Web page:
“We need to invest in these businesses,” says Höttges. “This is the new world. These are agile players, growing at speeds you cannot imagine. We cannot build everything on our own in a vertical way, it’s a lateral world and therefore we have to be open.

“For example, in our strategic partnership with Lookout, we could not have created the security product on our own. Meanwhile, there are others who understand parts of the internet better or differently than we do, so we need to become exclusive partners with them.”

Saving for the future

Yet this investment and these partnerships can only thrive if there are solid financial foundations. And the CFO has been building them during his tenure at the company.

“If you want to invest more, you have to save for it,” says Höttges. “In our private lives, we seem to understand this. But in business, that doesn’t appear to be the case.” To that end, the company implemented the ‘Save4Service’ (S4S) program in 2006. Since then, S4S has seen more than €10b (US$12.6b) of cost savings across the business.

However, in terms of net savings, the figure is smaller. “Most of the money is reinvested into the business,” says Höttges. He believes that this reinvestment strategy is “good motivation for teams working on the projects. They are not just doing the job to improve short-term profitability; they are doing it to keep up long-term competitiveness.”

So in terms of S4S, where does the CFO see further capital optimization?

“Process standardization is the name of the game,” says Höttges. “To that end, Deutsche Telekom is looking at optimizing its Enterprise Resource Planning (ERP) systems. From hire to retire, from order to cash, from buy to scrap: we are trying to standardize nearly every process.”

Another area in which the CFO is looking to make savings is information technology (IT). “Outsourcing of IT is not rocket science. But integrating all different IT units while keeping the company up and running and reducing IT cost by €1b (US$1.3b) at the same time is creating complexity,” says Höttges. “Our company is dependent on IT and, therefore, a lot of savings are dependent on IT.”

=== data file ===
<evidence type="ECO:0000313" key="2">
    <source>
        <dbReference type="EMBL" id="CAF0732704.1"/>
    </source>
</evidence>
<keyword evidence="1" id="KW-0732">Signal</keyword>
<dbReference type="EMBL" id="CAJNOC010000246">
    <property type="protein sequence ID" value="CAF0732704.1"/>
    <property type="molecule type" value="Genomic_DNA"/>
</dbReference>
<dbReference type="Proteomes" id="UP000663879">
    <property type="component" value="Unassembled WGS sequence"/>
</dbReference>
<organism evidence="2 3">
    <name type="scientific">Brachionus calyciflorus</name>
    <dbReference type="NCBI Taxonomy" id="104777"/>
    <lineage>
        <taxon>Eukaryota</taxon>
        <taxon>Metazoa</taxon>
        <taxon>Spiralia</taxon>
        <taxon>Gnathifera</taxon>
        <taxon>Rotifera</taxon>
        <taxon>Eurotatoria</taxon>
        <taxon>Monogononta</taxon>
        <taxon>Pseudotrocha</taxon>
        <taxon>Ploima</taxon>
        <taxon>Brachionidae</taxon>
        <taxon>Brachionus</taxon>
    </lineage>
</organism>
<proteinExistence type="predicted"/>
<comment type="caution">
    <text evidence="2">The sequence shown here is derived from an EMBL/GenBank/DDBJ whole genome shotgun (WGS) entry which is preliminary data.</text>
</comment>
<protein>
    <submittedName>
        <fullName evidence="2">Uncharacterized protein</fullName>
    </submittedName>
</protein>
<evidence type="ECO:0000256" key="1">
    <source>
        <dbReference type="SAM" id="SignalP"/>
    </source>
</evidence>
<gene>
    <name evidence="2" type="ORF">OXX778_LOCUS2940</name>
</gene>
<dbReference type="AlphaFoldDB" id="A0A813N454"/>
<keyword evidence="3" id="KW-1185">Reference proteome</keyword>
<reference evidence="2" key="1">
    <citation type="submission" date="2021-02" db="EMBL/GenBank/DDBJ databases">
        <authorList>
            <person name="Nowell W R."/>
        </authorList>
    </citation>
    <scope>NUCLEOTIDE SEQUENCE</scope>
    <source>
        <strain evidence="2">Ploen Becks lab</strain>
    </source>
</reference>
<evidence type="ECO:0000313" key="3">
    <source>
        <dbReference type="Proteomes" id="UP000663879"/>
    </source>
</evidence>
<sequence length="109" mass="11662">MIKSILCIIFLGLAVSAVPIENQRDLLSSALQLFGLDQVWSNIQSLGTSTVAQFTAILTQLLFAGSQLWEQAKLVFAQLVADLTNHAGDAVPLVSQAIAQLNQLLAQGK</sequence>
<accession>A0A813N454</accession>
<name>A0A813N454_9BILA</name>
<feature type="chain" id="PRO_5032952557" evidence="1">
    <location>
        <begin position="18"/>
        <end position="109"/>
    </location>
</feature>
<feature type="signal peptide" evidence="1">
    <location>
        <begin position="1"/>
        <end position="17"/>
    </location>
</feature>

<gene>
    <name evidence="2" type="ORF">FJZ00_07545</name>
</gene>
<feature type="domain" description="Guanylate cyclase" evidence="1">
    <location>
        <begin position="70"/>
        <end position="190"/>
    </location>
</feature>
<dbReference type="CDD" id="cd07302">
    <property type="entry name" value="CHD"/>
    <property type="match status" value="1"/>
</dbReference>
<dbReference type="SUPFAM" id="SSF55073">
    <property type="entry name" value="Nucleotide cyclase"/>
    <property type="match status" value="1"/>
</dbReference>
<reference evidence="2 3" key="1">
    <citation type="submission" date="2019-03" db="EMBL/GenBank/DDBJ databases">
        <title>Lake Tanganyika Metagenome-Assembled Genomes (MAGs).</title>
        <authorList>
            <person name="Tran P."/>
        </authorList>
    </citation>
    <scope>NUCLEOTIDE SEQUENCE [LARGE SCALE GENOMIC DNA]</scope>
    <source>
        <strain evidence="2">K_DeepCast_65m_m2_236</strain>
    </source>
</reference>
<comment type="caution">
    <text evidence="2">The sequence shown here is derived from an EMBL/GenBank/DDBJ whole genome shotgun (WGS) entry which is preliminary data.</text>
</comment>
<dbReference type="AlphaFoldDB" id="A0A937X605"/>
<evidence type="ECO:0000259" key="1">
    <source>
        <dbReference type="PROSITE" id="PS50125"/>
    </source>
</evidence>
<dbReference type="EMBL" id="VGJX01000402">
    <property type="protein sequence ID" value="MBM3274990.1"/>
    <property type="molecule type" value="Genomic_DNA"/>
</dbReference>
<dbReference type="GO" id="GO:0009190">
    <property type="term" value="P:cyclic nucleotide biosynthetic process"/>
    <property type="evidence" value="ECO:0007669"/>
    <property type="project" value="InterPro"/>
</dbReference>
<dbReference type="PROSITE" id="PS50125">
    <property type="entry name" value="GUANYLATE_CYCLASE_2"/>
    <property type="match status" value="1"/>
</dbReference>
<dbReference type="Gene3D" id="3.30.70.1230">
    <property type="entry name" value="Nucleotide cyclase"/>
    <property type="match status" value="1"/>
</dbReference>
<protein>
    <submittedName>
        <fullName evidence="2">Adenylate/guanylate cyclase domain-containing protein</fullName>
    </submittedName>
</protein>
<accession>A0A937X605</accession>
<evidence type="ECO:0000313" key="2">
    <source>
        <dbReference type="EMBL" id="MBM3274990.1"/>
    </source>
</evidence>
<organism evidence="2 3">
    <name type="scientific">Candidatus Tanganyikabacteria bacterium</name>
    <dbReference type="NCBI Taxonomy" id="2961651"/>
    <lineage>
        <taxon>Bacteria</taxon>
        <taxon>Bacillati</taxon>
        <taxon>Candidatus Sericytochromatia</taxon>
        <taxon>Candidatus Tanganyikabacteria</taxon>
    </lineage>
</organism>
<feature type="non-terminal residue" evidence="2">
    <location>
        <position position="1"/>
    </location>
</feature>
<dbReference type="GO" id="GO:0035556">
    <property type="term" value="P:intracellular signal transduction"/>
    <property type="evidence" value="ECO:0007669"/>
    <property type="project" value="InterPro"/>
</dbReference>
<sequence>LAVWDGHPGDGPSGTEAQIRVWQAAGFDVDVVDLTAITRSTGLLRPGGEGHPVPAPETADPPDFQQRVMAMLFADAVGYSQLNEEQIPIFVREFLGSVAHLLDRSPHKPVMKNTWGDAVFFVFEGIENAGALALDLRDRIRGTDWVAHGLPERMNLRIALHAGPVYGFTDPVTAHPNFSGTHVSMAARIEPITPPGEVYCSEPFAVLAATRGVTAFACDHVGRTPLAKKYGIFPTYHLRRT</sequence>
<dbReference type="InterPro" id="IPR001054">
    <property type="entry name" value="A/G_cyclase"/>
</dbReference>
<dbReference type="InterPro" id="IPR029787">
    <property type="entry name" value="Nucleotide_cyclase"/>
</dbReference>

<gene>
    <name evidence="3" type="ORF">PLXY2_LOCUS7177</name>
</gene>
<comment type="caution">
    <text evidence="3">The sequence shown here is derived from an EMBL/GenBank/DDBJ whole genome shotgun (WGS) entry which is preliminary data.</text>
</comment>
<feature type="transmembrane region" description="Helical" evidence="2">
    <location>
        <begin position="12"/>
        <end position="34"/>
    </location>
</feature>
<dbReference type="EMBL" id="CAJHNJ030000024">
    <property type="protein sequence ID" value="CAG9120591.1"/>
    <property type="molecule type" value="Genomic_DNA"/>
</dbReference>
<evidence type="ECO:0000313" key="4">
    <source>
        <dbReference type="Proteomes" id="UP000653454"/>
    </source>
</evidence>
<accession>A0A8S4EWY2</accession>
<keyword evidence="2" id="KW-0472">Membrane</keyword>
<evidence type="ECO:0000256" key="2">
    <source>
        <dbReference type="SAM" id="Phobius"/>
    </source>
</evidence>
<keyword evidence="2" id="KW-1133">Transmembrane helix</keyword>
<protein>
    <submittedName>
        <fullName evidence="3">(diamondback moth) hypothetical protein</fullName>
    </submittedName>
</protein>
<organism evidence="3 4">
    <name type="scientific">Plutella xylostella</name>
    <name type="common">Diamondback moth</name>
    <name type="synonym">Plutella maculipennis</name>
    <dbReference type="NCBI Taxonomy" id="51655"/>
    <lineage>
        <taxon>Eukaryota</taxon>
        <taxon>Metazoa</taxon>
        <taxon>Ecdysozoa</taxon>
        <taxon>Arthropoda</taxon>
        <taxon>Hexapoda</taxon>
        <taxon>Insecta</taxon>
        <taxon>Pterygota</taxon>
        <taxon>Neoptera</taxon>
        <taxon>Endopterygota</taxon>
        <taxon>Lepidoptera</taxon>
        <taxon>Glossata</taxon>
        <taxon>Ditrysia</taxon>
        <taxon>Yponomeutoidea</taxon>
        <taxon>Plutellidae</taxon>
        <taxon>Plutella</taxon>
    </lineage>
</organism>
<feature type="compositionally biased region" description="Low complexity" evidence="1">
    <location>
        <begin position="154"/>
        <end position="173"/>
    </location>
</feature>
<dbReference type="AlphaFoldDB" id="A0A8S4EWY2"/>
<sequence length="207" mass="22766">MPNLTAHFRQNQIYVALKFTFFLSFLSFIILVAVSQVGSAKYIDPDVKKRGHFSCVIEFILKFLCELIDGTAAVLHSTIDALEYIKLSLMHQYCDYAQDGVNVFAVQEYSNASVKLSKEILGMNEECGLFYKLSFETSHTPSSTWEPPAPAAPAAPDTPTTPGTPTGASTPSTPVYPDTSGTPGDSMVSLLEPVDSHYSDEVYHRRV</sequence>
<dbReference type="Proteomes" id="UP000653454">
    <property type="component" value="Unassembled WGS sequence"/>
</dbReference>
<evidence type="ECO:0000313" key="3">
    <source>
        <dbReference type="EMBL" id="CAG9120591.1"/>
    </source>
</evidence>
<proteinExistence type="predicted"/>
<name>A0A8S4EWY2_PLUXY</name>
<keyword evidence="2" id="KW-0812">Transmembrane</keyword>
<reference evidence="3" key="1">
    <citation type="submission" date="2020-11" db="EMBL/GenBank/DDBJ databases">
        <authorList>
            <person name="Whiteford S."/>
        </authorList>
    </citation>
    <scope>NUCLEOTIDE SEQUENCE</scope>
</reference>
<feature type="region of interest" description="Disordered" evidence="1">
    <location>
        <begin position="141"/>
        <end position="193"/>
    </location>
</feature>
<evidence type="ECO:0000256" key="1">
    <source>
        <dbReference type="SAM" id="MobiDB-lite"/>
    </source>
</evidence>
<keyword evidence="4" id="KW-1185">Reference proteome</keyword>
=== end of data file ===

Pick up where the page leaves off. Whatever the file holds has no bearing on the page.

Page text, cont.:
This is easier said than done. How does he intend to make these savings? His answer is simple.

“The mistake I made as CFO in the past was that I gave IT more money to push standardization. However, the lesson I learnt is the more money you give IT, the more complex your IT gets. The best way to drive standardization is to cut back spending and limit resources. The lack of resources drives people into more standardization.”

Capital complexities

While the company has cut costs through the S4S program and is looking to invest €8—€9b (US$10b—US$11.3b) a year in the aforementioned projects, the CFO still needs to service a debt burden which stands at around €41b (US$51.4b). However, he feels that the debt is manageable as Deutsche Telekom is well covered with a broad range of instruments.

“There is absolutely no need for us to divest assets to raise the money as we have unrestricted access to capital markets,” he says. “The corridors for our balance sheet ratios are well known, they are accepted and they have not changed for many years — this makes us a predictable and trustworthy issuer of debt. Undisputed access to debt capital markets is a prerequisite for our company. Our additional liquidity reserves of a minimum 24 months being financed with no need to access capital markets remain untouched, despite the crisis. This helps us to ensure financing and reduces our refinancing cost.”

Deutsche Telekom enjoys favorable refinancing rates. An indication of this was shown when the company issued a US$2b bond offering in February 2012. A 5-year bond was set at a 2.25% coupon while a US$1b 30-year bond was issued with a 4.875% coupon.